Saturday, July 20, 2013

Everything You Need to Know About Mecha

With "Pacific Rim" coming out in a couple of weeks and the marketing blitz hitting a crescendo, I think it's time to talk about mecha. The mecha genre, found primarily in Japanese media, covers stories about humanoid robots and machines, including mechanized battle armor, mechanical constructs, modified vehicles with battle capabilities, and your good old-fashioned battling robots. The Transformers are mecha, even though they're technically aliens from outer space, because they're living machines who have the ability to act like vehicles and other large mechanized objects. Iron Man is a borderline case, since his armor does give Tony Stark special enhancements, but traditional mecha tend to be more substantial machines that are piloted or operated.

I've noticed that there's been widespread confusion over the appeal of mecha in the American mainstream, as Japanese media remains an acquired taste. Why giant robots? Why building-sized machines and vehicles, often stylized to ridiculous extremes? Well, part of it's cultural, of course. Japan is famously an industry leader in the research and development of robotics, and use more of them than just about any other country in the world. Robots are also far more prevalent in Japan's popular media, with the Giant Robot genre emerging in kids' manga in the 1950s and 1960s. Several influential titles like "Mazinger Z" and "Tetsujin 28" (aka "Gigantor") seem to have kicked off the national love affair with giant, heroic, mechanical creatures. I think it's also worth remembering that Japan is home to the kaiju, the giant monsters like Godzilla and Mothra, and the same impulse that created them probably also had a hand in the robots getting supersized.

In the West the most high profile mecha franchises remain the ones that were made for children, like "Transformers," "Voltron" and "Power Rangers." In Japan, however, mecha gradually expanded into many different genres over the years. Mecha action and science-fiction shows are a given, but there are also mecha comedy, fantasy, historical fiction, and crime series aimed at much older audiences. They range in style from cartoony and over-the-top to starkly realistic and cerebral. The Real Robot anime subgenre is notably more grounded in the real world and shows human beings using mecha as tools. Some of the most famous mecha franchises like "Gundam" and "Macross" are military-themed shows that involve extensive depictions of mecha used in violent warfare, often alongside traditional weaponry. Mecha stories have become so pervasive in Japanese fiction, they can be seen as the equivalent of superhero stories in the United States, with their own tropes and traditions. Sure, giant battle machines and people with superpowers are completely impossible, but don't they look cool?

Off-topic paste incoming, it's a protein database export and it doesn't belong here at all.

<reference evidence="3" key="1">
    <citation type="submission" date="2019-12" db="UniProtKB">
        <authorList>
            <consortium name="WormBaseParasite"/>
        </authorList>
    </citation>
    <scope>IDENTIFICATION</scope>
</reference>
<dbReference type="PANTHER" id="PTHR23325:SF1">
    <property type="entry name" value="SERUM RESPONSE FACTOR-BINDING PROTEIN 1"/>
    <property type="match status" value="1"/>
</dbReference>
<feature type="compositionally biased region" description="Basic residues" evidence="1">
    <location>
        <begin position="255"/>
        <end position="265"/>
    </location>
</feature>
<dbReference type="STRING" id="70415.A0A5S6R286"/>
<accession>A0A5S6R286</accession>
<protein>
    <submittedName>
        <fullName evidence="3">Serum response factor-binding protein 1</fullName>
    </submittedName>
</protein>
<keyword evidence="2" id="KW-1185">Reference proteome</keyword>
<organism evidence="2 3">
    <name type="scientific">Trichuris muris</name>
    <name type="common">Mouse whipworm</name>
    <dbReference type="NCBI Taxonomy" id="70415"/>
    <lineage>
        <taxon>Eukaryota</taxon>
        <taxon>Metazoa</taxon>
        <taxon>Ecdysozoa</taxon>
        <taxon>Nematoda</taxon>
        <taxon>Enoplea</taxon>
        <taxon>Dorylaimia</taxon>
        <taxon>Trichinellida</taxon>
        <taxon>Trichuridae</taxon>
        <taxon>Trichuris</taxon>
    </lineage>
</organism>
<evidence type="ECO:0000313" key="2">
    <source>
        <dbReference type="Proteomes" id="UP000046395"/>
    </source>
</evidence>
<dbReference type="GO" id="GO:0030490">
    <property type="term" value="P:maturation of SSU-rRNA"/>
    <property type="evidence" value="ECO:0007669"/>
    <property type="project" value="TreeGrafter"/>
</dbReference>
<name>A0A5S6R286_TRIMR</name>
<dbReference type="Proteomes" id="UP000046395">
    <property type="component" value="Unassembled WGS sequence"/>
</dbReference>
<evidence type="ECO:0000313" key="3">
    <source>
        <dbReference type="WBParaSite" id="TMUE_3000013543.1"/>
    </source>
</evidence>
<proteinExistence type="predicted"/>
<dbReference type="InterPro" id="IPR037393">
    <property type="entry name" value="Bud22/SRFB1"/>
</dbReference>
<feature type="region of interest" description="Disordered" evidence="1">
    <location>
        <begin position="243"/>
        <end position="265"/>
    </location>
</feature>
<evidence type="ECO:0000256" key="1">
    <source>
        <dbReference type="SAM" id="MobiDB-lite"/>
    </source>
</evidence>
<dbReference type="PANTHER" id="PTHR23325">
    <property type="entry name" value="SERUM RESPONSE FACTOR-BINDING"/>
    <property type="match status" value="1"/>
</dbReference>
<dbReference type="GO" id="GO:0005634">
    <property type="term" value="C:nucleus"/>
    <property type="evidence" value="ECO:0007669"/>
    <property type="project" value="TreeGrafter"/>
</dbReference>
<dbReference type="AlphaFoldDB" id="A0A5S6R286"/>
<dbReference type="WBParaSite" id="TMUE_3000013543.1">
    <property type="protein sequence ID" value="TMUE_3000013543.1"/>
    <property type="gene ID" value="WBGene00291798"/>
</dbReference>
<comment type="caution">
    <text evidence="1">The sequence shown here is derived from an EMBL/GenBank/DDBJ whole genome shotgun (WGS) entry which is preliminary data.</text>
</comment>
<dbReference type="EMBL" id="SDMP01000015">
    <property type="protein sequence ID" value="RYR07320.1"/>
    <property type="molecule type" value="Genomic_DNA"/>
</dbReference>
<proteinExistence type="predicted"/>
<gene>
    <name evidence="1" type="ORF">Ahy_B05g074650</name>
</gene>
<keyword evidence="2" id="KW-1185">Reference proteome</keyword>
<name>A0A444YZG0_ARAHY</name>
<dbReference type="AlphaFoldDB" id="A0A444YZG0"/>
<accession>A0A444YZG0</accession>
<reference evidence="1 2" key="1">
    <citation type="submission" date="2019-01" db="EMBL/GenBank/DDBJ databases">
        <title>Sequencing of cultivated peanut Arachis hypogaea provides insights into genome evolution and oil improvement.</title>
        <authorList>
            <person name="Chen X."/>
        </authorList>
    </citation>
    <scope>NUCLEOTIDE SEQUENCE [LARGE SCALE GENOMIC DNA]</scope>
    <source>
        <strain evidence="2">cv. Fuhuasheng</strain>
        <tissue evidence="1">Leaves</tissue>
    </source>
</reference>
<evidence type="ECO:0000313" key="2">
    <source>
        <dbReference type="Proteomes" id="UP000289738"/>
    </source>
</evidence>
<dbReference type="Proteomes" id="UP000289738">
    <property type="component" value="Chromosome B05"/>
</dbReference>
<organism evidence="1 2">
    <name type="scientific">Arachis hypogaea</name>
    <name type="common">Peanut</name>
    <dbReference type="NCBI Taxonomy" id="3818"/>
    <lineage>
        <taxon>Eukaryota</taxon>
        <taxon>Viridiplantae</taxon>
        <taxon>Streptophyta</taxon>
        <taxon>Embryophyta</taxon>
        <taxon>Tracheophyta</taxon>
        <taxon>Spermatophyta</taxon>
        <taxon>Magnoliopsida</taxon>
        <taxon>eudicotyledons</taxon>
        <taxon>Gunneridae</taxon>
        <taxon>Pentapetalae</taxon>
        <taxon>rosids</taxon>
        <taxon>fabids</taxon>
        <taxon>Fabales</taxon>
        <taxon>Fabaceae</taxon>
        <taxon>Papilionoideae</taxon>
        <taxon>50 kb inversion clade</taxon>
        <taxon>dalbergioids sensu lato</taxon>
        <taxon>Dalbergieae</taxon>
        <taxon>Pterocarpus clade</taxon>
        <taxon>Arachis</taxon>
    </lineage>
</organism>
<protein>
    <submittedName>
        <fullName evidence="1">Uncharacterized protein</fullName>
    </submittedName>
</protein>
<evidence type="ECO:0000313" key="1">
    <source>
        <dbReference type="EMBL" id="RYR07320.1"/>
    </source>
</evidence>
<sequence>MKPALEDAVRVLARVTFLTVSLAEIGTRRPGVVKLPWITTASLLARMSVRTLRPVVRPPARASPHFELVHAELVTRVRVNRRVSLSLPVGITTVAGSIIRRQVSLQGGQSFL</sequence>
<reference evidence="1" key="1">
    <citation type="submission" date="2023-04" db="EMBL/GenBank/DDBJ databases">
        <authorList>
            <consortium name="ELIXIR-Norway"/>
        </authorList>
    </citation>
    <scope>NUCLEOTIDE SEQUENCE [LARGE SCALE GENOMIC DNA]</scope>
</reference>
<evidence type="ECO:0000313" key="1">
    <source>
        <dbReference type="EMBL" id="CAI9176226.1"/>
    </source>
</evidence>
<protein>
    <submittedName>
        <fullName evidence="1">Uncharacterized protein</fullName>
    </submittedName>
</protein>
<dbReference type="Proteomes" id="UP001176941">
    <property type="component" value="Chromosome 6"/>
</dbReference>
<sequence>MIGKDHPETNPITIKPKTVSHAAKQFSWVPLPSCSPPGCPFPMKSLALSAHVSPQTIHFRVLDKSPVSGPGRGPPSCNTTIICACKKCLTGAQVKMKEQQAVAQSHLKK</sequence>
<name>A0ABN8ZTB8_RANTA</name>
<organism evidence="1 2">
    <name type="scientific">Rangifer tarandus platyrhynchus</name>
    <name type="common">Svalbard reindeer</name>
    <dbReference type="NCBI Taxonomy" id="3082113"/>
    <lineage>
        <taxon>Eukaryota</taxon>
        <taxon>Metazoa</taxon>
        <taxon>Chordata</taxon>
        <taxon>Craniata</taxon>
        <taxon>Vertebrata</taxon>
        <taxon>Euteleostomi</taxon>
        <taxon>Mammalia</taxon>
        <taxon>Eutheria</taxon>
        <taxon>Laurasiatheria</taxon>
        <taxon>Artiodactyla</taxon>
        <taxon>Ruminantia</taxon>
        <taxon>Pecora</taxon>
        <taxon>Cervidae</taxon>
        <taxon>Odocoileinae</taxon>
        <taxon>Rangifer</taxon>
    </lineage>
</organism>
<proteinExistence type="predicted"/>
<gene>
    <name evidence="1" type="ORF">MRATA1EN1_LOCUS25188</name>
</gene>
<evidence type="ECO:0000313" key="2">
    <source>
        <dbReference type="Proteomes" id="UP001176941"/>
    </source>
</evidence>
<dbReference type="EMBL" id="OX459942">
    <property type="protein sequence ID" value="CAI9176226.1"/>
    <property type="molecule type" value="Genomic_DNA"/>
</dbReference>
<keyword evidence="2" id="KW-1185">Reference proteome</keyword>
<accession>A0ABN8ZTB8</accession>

Having seen my share of mecha TV series and movies, It's clear that mecha are great for really huge-scale carnage. The "Transformers" movies have already proven this. However, another important aspect that I think often gets lost in the discussion is that piloted mecha allow normal people to gain the powers of superheroes - superior size, strength, and all kinds of different weapons, while still remaining ordinary, relatable people. Mecha pilots tend to be less like Superman, and more like Maverick from "Top Gun." Unlike what we saw in "Transformers," sentient Giant Robots usually work in concert with human operators, and their relationships are central to their stories. This allows for very personal human drama to play out on an epic scale. "Neon Genesis Evangelion," the most influential mecha show of the 90s, is about a group of teenage mecha pilots with a lot of sticky psychological issues, who can't help bringing their problems with them to the battlefield.

Considering current American blockbuster trends, the mecha genre is increasingly looking like a good fit for franchise filmmaking needs. Giant IMAX screens require giant spectacle to fill them, and you don't get much bigger than gargantuans like Optimus Prime and Tetsujin 28 duking it out against the forces of evil. With Michael Bay, "The Avengers" and "Man of Steel" setting the bar higher for big CGI-enhanced battles, most mecha series should fit right in. "Pacific Rim" was clearly heavily influenced by many famous mecha anime, and if it does well, I expect we'll see more adaptations in the same vein. And if it doesn't, it may only be a temporary setback, as mecha keep showing up in our movies in various from, from the AMPs in "Avatar" to the rumbling robot boxers of "Real Steel."

Like many mecha fans, I'm keeping my fingers crossed. Japan's film industry is one of modest means, so they've produced very few pieces of live action mecha media. Hollywood studios are currently the only ones capable of creating something with big budget production values like "Pacific Rim," and they're taking a pretty big gamble on this movie, considering the traditionally niche appeal of mecha in the US.

In Japan, however, they're going to eat this up.
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